If you happen to be familiar with Gallup Polls’ Strengths Finder concepts, this story and how I ran across Bermuda Blending won’t surprise you. According to the Strengths Finder 2.0 assessment, one of my top five strengths is Input [just like Ashley Camber!], which indicates I like to collect things, archive them, find out more, enrich myself, etc. When I explained this to my husband, he referred to it as “surfing the net” but then he doesn’t understand the power of Pinterest and the ability to so easily save information. It could be called an addiction. I’ll just go with strength.
So one night, as I was “researching” I ran across a photo of a beautifully and uniquely painted armoire. I immediately started to look for sources and the creator which brought me to Beth at Reality Daydream. Beth had Maria write the guest blog post about the technique she used and named Bermuda Blending. It’s a great tutorial and it explains things really well.
The Bermuda Blending Technique
I loved the color combinations and the almost rusty look that she blended into the bright blue and turquoise. I had just purchased a cabinet I wanted to try this technique on and because we are isolated here on the Great Plains, I had to be a little creative with my products. The nearest Annie Sloan Chalk Paint is nearly four hours away (and yet I’ve still managed to find some on occasion for other projects). So I did what you do when you live where I do, and that is I use what’s local and be flexible.
Maria, the inventor of Bermuda Blending, used a product called Pixie Dust, an additive to help blend custom colors. I opted not to use this product, but if you decide to use it, you can find it at Pixie Dust Paint Company. I did, however, use the product she recommended called Unicorn Spit and yes, you heard me right. It is a natural stain, a nontoxic gel and glaze in one. I ordered four colors, the ones that most closely matched the paint I had used on the base coat.
For me, the process looked like this:
- I prepped the wood on the cabinet by sanding it and spray priming it to be sure the paint would adhere.
- I found my local sources of bright blue, turquoise, and burnt orange paint. Using the same brush (because we are blending after all), I loaded the dominant color onto the piece, and then randomly added bits of the bright blue and burnt orange for accent.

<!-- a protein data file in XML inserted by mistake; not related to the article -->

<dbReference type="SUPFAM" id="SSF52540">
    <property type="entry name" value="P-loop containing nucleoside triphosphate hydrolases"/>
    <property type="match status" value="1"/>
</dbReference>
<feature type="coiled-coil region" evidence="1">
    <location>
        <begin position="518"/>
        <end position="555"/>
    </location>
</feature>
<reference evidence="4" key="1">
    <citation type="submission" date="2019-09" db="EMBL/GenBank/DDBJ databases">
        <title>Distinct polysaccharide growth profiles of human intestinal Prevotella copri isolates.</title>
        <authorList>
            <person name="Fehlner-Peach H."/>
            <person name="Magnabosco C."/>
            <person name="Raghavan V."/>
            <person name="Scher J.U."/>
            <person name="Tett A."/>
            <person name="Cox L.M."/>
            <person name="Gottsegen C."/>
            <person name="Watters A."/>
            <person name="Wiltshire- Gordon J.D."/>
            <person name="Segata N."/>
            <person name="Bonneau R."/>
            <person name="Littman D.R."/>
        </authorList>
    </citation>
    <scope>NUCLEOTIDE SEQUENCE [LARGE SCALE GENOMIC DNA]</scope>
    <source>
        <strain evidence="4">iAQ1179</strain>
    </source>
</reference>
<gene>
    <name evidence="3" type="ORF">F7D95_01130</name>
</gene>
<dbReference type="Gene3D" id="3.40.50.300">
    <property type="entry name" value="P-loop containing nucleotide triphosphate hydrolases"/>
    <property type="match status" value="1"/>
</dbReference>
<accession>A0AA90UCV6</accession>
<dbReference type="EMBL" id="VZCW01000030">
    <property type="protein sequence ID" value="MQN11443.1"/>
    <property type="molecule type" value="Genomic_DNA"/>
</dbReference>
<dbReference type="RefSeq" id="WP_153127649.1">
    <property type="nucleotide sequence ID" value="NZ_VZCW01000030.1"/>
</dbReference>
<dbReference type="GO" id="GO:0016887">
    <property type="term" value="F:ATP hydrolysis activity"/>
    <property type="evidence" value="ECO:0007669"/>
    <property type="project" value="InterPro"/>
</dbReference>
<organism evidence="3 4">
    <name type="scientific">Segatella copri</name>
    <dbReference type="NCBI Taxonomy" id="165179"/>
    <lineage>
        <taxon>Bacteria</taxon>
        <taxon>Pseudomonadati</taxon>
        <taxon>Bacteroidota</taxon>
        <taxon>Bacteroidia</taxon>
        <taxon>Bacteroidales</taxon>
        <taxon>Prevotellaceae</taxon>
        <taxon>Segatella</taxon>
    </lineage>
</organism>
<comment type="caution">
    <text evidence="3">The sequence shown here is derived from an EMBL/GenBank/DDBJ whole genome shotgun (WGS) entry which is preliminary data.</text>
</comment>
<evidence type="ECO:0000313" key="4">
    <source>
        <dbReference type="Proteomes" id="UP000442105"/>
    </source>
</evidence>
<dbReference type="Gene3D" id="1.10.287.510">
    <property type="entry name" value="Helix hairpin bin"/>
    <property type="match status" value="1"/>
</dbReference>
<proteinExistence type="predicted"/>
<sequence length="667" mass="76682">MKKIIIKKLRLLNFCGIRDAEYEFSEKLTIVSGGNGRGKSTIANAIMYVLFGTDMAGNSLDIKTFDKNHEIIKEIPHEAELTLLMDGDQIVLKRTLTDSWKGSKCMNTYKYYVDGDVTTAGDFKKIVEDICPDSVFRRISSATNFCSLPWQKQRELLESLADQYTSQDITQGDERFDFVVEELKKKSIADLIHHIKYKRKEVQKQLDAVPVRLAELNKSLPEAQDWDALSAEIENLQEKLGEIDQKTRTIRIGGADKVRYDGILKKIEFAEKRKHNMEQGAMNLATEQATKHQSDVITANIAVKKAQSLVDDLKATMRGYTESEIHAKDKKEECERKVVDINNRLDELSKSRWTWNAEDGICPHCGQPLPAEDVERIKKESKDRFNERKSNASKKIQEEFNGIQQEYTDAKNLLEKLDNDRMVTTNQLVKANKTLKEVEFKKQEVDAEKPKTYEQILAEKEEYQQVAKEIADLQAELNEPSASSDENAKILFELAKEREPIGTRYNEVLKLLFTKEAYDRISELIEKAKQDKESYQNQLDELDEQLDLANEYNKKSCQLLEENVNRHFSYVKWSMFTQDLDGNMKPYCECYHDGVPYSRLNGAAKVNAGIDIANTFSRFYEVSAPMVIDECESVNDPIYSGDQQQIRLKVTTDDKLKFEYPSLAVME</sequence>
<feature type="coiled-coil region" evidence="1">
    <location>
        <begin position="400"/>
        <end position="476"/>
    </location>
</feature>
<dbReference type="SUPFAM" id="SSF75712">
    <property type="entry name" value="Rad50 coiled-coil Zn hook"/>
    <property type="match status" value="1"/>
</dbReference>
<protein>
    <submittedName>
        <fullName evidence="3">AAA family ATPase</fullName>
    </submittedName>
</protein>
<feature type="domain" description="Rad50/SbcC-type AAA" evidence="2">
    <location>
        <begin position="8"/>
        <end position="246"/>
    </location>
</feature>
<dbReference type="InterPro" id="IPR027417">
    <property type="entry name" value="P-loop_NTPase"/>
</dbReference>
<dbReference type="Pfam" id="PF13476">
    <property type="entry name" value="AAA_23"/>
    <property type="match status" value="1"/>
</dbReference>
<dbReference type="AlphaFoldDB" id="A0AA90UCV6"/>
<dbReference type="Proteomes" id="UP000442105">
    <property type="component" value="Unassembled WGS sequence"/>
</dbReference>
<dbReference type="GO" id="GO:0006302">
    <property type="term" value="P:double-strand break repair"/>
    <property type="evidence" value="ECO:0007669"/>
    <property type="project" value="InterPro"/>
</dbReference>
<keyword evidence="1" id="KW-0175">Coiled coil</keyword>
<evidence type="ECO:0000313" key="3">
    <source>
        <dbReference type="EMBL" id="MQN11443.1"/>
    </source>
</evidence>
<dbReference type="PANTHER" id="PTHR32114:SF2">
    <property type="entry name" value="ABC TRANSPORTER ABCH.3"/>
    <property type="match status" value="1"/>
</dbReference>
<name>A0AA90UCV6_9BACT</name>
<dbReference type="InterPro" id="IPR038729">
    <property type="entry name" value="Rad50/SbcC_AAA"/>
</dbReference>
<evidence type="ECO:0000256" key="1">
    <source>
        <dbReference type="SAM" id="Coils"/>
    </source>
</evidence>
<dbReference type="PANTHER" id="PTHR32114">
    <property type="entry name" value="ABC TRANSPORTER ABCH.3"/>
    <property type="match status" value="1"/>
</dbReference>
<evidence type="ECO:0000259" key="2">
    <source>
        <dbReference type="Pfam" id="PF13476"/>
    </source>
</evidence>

- The key here is to use all three colors while they are wet and let them blend into one another, creating a beautiful washed, worn, rustic effect.
- After the paint dried for at least an hour, I squeezed Unicorn Spit onto the paint randomly and wiped it in with a dry rag. Using small squirts, I put similar colors over similar base coat paint as I blended with my dry rag to work the color in.
- After the piece was well dry for at least a few hours, I wiped on Annie Sloan Dark Soft Wax to antique and age the piece a bit. I used a dry rag to do it and used the wax sparingly.
- Finally, the last step was to brush on a varnish of one’s choice. I used a semi-shiny spar varnish. I let it dry for 24 hours before moving it.
I loved the color variation of it. You can’t deny it catches your eye. And my daughter
decided she wanted to use it caught sight of it and fell hard for it [Editor’s correction 😉 ], so for the time being it proudly sits in her beautiful home. So while I may have Input as a dominant strength based on Strengths Finders, you can see SOMETIMES my inclination to hoard (did I just SAY that?) ideas does result in a beautiful finished product.
Subscribe below so you don’t miss the Kiddos’ Creation Station and Craft Menu Board coming SO soon! [Hint: The Creation Station resides in this cabinet with Bermuda Blending, and you can see part of the Creation Station is hiding behind the false front drawer.]
To see the article on my blog, visit: www.ashleycamber.com/2017/03/07/bermuda-blending-drama